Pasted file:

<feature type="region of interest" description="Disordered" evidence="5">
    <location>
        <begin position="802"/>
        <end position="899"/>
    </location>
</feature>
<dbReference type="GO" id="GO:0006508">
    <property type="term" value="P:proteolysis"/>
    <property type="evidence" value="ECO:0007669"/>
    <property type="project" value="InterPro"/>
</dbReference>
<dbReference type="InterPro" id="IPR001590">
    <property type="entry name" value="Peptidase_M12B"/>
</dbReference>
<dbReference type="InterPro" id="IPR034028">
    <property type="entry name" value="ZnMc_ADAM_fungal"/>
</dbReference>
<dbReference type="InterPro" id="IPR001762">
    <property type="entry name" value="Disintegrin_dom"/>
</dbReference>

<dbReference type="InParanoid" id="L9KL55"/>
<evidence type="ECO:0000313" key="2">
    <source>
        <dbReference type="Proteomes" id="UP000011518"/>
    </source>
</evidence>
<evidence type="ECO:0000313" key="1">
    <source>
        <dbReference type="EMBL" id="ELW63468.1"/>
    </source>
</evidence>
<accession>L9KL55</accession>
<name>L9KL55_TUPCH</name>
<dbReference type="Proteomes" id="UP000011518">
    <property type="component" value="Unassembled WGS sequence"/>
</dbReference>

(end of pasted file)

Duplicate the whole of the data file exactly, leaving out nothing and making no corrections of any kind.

<feature type="region of interest" description="Disordered" evidence="5">
    <location>
        <begin position="802"/>
        <end position="899"/>
    </location>
</feature>
<dbReference type="GO" id="GO:0006508">
    <property type="term" value="P:proteolysis"/>
    <property type="evidence" value="ECO:0007669"/>
    <property type="project" value="InterPro"/>
</dbReference>
<dbReference type="InterPro" id="IPR001590">
    <property type="entry name" value="Peptidase_M12B"/>
</dbReference>
<dbReference type="InterPro" id="IPR034028">
    <property type="entry name" value="ZnMc_ADAM_fungal"/>
</dbReference>
<dbReference type="InterPro" id="IPR001762">
    <property type="entry name" value="Disintegrin_dom"/>
</dbReference>

<dbReference type="InParanoid" id="L9KL55"/>
<evidence type="ECO:0000313" key="2">
    <source>
        <dbReference type="Proteomes" id="UP000011518"/>
    </source>
</evidence>
<evidence type="ECO:0000313" key="1">
    <source>
        <dbReference type="EMBL" id="ELW63468.1"/>
    </source>
</evidence>
<accession>L9KL55</accession>
<name>L9KL55_TUPCH</name>
<dbReference type="Proteomes" id="UP000011518">
    <property type="component" value="Unassembled WGS sequence"/>
</dbReference>